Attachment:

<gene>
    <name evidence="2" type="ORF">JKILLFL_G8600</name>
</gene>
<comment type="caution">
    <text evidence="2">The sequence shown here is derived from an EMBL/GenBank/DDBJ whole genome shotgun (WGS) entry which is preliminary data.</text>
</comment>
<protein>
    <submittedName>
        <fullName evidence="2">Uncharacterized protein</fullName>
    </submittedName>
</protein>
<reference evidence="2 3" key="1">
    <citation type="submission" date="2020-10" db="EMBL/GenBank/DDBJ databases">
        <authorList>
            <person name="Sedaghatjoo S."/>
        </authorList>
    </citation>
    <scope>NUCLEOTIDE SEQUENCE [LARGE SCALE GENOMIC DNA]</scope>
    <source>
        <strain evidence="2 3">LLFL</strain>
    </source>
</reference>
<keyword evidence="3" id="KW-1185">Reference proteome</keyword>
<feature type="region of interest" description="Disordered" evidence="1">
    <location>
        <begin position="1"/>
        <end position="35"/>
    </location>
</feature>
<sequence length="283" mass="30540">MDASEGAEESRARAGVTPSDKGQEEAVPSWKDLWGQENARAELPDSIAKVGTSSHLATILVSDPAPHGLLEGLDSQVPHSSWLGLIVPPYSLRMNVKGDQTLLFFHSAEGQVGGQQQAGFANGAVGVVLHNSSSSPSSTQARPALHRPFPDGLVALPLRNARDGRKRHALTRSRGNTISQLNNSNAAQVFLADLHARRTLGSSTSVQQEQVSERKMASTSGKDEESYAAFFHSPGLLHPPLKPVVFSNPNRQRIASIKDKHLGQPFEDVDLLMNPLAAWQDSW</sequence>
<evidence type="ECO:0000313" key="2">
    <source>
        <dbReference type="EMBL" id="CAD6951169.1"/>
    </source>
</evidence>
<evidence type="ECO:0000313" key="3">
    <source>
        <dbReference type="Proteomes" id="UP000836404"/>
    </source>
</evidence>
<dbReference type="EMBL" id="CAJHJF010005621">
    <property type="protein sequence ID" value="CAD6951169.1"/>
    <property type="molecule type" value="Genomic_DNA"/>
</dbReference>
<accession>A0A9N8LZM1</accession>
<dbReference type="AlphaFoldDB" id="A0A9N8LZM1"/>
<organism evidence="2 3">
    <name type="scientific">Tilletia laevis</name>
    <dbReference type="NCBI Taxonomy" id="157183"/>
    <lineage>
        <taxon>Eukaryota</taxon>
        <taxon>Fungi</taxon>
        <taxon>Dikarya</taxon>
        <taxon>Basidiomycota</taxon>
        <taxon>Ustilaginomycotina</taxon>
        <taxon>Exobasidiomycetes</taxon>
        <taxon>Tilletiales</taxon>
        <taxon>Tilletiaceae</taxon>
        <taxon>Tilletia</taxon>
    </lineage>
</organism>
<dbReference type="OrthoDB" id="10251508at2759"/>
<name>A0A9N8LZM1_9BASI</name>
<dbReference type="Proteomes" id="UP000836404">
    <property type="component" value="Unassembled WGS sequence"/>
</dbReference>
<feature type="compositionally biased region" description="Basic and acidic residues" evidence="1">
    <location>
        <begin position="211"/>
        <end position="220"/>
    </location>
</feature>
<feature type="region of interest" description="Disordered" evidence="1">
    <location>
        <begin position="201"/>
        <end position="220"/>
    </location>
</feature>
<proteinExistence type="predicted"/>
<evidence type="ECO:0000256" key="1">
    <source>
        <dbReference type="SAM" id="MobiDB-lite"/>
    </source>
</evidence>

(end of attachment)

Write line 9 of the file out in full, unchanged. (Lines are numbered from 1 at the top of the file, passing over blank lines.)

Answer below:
        <fullName evidence="2">Uncharacterized protein</fullName>